Staying away from Excel has helped me avoid bad investment ideas. And doing math in my head has helped me focus on the things that matter for a business. Both of these habits have made me a much better investor.
5. Read 10-K’s
There’s one thing that Warren Buffett does constantly that 99% of his fans don’t do, he reads 10-K’s. This is the most glaring mistake that I see other self-described investors make, they don’t read 10-K’s! They don’t read annual reports and quarterly reports! Buffett reads these things every day. He reads the companies he owns, he reads the companies he might own, and he reads the companies he’ll never own. There is so much to be learned about businesses that you’re interested in, their competitors, and their industries in the 10-K’s.
10-K’s and 10-Q’s are where the magic is. Every investor sees the day to day news in the newspapers and on CNBC. But few investors venture into the world of annual and quarterly reports. You can learn about entire industries and increase your knowledge edge by reading annual reports and quartlery reports.
Charlie Munger said he knows no smart people who don’t read constantly. And I don’t know any successful investors who don’t constantly read 10-K’s and 10-Q’s. When Buffett said read 500 pages a day, to a large extent he was talking about 10-K’s.
Use the SEC’s wonderful EDGAR search tool, look up companies that you’re interested in, and read their 10-K’s and 10-Q’s.
6. Start With The Presentations
10-K’s and 10-Q’s are where the details are, and they’re where you must go, but I do like to start with the presentations. Presentations are digestible PDF’s that can be found on many public companies’ investor relations page. Companies put these out so investors and analysts can follow along on their earnings calls and they also use them to present at conferences.
I like these presentations because within ten minutes you can quickly get an idea about what a company does, the basics about their financials, and what their current strategies are to grow their business or unlock value. They’re kind of a cheat sheet to the annual and quarterly reports.
These presentations are a great way to start your look at a company, but they are just a starting place. I look at these presentations almost as sales material. I’ve never seen a company put something negative like “we’ve got too much debt and we’d be a risky investment” in their presentation. Rather, it’s always stuff like “we’re reducing our debt” or look how we’ve grown this metric or that metric. But then you have to ask yourself, “wait, does that metric actually matter?” So they’re to be reviewed skeptically, and they’re just a place to start. But I do find that these presentations are very helpful because they allow me to quickly understand what a company does and the story they are trying to tell.
7. Read Warren Buffett’s Letters To Shareholders
Warren Buffett has published over 50 years worth of letters to his shareholders. These are a gold mine for a value investor to improve their knowledge and skills. Value investors should read every single one of his letters.
People used to ask Buffett if he was going to write a book, and of course the answer is that he doesn’t need to write a book. The letters are his book!
If you want to learn about business and investing, there’s nothing better you can do than read Warren Buffett’s letters to shareholders.
8. Read Business Books By Reporters
One of my favorite hobbies is reading business books, specifically by reporters. Reporters have to write constantly. They’re always working on the next story and they have to publish articles all the time. They’re constantly exercising their writing muscle, and that makes for wonderful books when they decide to do a deep dive on a business or entrepreneur and write a book.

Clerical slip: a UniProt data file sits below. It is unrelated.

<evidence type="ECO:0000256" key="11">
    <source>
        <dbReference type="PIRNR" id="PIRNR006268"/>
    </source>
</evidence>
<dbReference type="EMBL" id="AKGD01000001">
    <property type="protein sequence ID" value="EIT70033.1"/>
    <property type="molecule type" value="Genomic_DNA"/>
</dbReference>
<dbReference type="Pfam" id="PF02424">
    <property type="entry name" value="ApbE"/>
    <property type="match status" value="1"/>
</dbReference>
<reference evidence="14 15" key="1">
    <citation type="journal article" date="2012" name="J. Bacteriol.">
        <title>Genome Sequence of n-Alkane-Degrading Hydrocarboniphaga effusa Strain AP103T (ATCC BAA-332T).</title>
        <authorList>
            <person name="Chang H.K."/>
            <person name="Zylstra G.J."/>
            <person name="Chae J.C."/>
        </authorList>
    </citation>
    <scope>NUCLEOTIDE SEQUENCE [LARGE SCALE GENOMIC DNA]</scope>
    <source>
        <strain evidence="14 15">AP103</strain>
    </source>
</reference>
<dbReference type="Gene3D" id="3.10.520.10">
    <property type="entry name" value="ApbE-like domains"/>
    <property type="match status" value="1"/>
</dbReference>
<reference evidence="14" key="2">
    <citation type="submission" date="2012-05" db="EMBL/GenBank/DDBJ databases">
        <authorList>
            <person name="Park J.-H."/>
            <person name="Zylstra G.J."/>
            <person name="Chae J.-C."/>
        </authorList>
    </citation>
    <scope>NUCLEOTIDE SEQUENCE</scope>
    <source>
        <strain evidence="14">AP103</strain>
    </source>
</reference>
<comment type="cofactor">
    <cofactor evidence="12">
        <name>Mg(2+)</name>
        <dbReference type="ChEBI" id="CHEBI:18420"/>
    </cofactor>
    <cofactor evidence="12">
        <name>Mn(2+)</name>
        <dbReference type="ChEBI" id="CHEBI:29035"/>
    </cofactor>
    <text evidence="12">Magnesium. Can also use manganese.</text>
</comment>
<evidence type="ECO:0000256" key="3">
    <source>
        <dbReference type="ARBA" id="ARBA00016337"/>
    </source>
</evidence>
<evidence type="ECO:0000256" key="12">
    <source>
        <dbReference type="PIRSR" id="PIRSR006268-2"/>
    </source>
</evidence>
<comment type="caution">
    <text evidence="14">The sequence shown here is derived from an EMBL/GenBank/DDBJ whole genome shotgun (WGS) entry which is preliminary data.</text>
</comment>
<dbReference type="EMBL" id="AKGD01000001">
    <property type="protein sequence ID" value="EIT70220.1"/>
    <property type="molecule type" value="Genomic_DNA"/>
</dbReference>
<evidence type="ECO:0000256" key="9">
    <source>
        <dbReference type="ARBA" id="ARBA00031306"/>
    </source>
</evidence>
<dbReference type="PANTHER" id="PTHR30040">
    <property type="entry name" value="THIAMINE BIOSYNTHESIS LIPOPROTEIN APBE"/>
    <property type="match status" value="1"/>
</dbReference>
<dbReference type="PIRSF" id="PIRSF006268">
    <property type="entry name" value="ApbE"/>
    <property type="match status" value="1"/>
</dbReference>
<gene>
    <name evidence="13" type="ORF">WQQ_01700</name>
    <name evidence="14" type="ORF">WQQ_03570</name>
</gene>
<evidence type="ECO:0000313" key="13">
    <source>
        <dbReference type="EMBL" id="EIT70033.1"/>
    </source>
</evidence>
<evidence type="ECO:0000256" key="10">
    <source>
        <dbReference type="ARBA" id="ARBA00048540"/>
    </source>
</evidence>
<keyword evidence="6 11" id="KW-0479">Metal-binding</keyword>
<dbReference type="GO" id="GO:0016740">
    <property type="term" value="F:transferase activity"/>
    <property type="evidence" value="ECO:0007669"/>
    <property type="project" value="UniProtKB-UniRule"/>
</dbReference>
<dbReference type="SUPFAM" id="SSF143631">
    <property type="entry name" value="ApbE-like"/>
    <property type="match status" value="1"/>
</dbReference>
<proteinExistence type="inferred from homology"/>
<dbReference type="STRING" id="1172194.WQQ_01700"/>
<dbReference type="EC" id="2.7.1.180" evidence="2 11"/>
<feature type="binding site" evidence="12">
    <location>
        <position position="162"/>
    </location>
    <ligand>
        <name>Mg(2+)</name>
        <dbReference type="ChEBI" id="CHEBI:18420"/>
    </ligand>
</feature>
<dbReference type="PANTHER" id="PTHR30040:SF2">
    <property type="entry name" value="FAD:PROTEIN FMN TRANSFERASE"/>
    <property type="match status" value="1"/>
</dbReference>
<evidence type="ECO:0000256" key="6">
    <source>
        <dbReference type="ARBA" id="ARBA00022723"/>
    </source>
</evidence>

I’m currently reading Power Play by another Wall Street Journal reporter, Tim Higgins. These reporters are so gifted at being talented writers as well as having that investigative journalist mindset to figure out what the right questions to ask are and to keep digging until they get their answers.
Reading these business books by reporters is relaxing and enjoyable, but they also give me deep insights into entrepreneurs, managers, companies, and industries that I wouldn’t get just from the financial reports. This knowledge builds and compounds and makes me a better investor.
I call this “light reading” and I do it on the weekends and at the end of each day before bed.
9. Watch YouTube Lectures
The amount of free knowledge directly from the minds of the great value investors that is available on YouTube is just, in a word, miraculous! It is a complete miracle how much free investing knowledge there is on YouTube, and the stuff I’m talking about is just as high quality as it gets.
I’m talking about the Buffett and Munger interviews and lectures, the Mohnish Pabrai Q&A’s, the Li Lu lectures and interviews, the Joel Greenblatt lectures, the Guy Spier interviews, the Robert Vinall investor meetings. And the list goes on and on. You can also learn about companies and industries when you’re doing a deep dive on a business.
YouTube was where I first really connected on a deep level with Warren Buffett and value investing and it’s where I still am today. It’s a tremendous place to learn from the greats and also to connect with peers like on the Punch Card Investing show. Serious value investors use YouTube seriously.
10. Trade Journals
Of course value investors should read the major newspapers and keep up with the day to day news, but trade journals like the Oil & Gas Investor are a great way to go deeper and expand your knowledge of various industries that you want to be more involved with. If you’re going to be investing in certain industries over and over and for the long run, I recommend trying to find trade journals and news websites dedicated to those industries, and those resources will help you attain an insider’s knowledge of those industries and help you get an edge on Mr. Market.